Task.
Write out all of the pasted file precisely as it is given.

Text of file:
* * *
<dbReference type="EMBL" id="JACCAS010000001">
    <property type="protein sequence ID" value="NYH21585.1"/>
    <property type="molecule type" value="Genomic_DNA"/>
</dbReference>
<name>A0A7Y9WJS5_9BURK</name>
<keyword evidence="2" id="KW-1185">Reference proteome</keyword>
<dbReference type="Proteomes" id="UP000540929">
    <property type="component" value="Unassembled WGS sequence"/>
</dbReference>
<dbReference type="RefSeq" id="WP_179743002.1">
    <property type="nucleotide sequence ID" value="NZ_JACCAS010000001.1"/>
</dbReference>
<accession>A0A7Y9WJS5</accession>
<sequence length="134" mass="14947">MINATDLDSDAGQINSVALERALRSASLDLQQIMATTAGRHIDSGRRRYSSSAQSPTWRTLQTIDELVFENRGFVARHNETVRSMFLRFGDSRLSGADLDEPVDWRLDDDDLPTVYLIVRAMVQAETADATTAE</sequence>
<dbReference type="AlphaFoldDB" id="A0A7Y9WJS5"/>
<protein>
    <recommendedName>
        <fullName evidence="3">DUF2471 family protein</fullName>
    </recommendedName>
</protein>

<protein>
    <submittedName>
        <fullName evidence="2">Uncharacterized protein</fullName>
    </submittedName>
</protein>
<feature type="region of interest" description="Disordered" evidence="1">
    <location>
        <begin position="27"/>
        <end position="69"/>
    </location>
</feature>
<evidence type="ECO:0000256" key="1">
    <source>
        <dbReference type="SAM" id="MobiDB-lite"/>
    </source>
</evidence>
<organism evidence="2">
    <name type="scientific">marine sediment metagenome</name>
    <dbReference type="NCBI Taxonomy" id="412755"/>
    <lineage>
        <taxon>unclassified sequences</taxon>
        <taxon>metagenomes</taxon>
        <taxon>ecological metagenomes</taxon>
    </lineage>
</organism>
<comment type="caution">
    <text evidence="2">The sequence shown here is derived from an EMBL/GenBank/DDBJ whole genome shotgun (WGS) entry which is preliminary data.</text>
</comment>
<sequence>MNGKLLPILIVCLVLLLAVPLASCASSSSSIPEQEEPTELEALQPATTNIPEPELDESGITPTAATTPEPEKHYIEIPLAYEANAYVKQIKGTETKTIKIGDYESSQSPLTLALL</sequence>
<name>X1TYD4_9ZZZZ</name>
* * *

<dbReference type="EMBL" id="JACCAS010000001">
    <property type="protein sequence ID" value="NYH21585.1"/>
    <property type="molecule type" value="Genomic_DNA"/>
</dbReference>
<name>A0A7Y9WJS5_9BURK</name>
<keyword evidence="2" id="KW-1185">Reference proteome</keyword>
<dbReference type="Proteomes" id="UP000540929">
    <property type="component" value="Unassembled WGS sequence"/>
</dbReference>
<dbReference type="RefSeq" id="WP_179743002.1">
    <property type="nucleotide sequence ID" value="NZ_JACCAS010000001.1"/>
</dbReference>
<accession>A0A7Y9WJS5</accession>
<sequence length="134" mass="14947">MINATDLDSDAGQINSVALERALRSASLDLQQIMATTAGRHIDSGRRRYSSSAQSPTWRTLQTIDELVFENRGFVARHNETVRSMFLRFGDSRLSGADLDEPVDWRLDDDDLPTVYLIVRAMVQAETADATTAE</sequence>
<dbReference type="AlphaFoldDB" id="A0A7Y9WJS5"/>
<protein>
    <recommendedName>
        <fullName evidence="3">DUF2471 family protein</fullName>
    </recommendedName>
</protein>

<protein>
    <submittedName>
        <fullName evidence="2">Uncharacterized protein</fullName>
    </submittedName>
</protein>
<feature type="region of interest" description="Disordered" evidence="1">
    <location>
        <begin position="27"/>
        <end position="69"/>
    </location>
</feature>
<evidence type="ECO:0000256" key="1">
    <source>
        <dbReference type="SAM" id="MobiDB-lite"/>
    </source>
</evidence>
<organism evidence="2">
    <name type="scientific">marine sediment metagenome</name>
    <dbReference type="NCBI Taxonomy" id="412755"/>
    <lineage>
        <taxon>unclassified sequences</taxon>
        <taxon>metagenomes</taxon>
        <taxon>ecological metagenomes</taxon>
    </lineage>
</organism>
<comment type="caution">
    <text evidence="2">The sequence shown here is derived from an EMBL/GenBank/DDBJ whole genome shotgun (WGS) entry which is preliminary data.</text>
</comment>
<sequence>MNGKLLPILIVCLVLLLAVPLASCASSSSSIPEQEEPTELEALQPATTNIPEPELDESGITPTAATTPEPEKHYIEIPLAYEANAYVKQIKGTETKTIKIGDYESSQSPLTLALL</sequence>
<name>X1TYD4_9ZZZZ</name>